This guide and the rest of the book as a whole is going to assume you use Mac or a Debain Linux type of environment (a.k.a. Ubuntu).

Installing Ruby

Installation with Ruby is easier than ever with Mac - it’s already included:

    $ ruby -v
    > ruby 2.4.3p205 (2017-12-14 revision 61247) [x86_64-darwin17]

For this book, I’ll be using Ruby 2.4.3. You’re welcome to use another version if you’d like. There’s not wildly different constructs from version to version. But if you’d like to avoid any potential headaches, please try sticking with 2.4.3.

However, if you don’t have Ruby pre-installed for some freak reason or if you have an older version of Ruby installed you have 2 options:

h4. Installing with your OS Package Manager

For Mac, homebrew is the de facto package manager. Regardless if you want to install Ruby with it specifically I highly recommend using this tool to install developer packages in general.

For Ubuntu, simply run:

    $ sudo apt-get update && apt-get install -y ruby

Installing PHP

This book is tailored for PHP developers trying to learn Ruby. If you don’t know how to install PHP, I suggest that you learn PHP first before embarking on this here quest. No offense.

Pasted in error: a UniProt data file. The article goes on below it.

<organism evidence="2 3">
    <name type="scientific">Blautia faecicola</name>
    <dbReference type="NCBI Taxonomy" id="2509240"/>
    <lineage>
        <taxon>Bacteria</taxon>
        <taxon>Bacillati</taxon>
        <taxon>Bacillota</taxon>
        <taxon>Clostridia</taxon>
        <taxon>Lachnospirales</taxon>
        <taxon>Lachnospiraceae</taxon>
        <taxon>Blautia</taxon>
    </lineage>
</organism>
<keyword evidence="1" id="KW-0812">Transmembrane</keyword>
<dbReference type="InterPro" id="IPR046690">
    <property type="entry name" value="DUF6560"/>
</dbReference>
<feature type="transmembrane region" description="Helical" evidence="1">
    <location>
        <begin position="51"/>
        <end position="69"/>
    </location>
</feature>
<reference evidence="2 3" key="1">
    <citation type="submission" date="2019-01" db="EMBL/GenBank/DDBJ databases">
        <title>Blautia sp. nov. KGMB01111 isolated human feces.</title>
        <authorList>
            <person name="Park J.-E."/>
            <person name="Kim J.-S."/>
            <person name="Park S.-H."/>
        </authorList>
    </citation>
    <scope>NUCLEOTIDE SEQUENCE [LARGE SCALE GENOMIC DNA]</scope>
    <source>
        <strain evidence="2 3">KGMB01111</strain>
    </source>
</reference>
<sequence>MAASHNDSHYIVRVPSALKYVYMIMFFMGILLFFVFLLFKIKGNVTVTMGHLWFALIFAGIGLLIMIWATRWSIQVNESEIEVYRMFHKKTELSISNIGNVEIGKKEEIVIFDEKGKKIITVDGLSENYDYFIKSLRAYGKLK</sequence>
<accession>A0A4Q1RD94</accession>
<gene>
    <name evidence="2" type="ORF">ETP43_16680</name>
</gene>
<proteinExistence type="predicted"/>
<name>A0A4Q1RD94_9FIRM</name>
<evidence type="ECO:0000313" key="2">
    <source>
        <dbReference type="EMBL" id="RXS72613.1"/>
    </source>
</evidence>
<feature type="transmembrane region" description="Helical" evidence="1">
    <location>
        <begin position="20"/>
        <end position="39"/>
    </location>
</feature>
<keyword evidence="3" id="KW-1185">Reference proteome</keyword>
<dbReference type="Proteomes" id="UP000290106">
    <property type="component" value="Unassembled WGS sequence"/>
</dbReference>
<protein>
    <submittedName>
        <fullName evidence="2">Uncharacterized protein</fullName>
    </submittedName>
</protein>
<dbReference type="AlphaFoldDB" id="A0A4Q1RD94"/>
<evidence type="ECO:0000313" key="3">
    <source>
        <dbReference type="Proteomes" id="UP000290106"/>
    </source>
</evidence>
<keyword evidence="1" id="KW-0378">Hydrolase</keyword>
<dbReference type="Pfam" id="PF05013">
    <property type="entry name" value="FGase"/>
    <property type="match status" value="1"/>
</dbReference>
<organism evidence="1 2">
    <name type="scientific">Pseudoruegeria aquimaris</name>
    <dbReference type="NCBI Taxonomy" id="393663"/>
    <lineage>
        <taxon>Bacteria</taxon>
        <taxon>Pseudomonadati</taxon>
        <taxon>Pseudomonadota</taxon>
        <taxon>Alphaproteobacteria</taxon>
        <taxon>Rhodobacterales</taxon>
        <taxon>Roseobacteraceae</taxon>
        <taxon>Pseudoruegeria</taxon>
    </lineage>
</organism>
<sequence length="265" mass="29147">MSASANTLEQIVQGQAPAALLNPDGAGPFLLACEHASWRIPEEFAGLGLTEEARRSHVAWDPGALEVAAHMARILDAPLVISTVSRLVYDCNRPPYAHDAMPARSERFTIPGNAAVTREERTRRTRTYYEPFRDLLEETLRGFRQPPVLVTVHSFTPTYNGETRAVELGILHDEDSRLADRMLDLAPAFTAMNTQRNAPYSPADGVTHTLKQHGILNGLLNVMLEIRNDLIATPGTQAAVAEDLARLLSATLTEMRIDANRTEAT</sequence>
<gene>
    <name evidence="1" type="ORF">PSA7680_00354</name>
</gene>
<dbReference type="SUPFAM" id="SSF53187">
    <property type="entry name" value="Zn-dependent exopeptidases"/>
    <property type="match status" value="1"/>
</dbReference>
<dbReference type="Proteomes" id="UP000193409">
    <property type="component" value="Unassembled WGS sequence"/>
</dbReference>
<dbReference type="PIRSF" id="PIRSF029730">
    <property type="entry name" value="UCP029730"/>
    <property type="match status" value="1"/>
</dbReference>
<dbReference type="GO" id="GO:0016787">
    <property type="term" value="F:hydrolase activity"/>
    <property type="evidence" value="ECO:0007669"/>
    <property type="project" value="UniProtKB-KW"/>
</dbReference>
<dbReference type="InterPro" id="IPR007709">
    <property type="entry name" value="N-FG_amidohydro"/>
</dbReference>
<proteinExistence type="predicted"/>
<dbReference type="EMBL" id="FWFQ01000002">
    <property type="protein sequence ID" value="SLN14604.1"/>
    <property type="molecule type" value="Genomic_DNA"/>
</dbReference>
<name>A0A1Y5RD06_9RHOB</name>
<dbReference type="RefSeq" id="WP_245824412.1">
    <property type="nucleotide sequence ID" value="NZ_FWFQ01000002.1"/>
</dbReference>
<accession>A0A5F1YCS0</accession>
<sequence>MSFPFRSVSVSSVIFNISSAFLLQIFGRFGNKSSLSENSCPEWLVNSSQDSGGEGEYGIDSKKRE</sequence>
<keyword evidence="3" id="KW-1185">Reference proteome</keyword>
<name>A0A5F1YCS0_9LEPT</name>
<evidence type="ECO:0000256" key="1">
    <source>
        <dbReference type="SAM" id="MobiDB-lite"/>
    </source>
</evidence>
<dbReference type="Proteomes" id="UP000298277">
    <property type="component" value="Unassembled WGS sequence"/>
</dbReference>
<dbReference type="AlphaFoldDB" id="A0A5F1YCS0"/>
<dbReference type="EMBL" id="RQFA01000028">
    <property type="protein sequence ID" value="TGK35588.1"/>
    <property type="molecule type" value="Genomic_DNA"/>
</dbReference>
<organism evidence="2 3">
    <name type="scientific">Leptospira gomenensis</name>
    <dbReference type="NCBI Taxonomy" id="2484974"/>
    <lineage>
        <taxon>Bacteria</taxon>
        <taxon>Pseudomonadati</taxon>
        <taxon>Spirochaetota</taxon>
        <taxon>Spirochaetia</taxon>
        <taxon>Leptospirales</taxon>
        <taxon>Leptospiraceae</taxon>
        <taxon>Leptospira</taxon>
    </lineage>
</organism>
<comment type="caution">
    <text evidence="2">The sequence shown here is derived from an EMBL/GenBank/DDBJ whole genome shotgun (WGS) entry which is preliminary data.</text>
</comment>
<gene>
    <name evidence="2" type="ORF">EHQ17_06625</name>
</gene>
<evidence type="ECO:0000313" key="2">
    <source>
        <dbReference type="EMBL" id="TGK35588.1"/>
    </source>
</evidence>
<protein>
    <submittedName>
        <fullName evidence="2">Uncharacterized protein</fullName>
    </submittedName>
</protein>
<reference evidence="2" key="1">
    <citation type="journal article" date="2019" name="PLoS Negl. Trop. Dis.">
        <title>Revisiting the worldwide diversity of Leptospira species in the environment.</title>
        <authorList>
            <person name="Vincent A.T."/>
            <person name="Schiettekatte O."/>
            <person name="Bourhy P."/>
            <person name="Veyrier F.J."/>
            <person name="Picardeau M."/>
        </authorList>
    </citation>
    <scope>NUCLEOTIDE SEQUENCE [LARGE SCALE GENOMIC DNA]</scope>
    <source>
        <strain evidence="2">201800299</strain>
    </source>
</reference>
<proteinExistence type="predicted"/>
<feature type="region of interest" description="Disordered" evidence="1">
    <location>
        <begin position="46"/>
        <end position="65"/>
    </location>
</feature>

Ruby Version Managers

Unlike PHP, Ruby is not primarily a Web Language. In PHP, when switching between versions you need to modify your webserver’s path to PHP (mod_enable for Apache and fpm_path for Nginx) and you modify the CLI version of PHP. This is why there are 2 different php.ini files, one is for your CLI PHP configuration and the other is for your Web Server’s configuration of PHP.

Ruby, on the other hand is more global. The same configuration applies to CLI Ruby and Ruby running Rails. It’s the same Ruby.

But there are 2 version managers that allow you to easily switch between versions on your local machine:


rbenv -

Especially if you’re using Docker or a VM to run your Rails environment, this step is unnecessary. But I find it easier to set up a new language locally before trying to emulate it with a Docker Container or VM. This book is going to take that approach.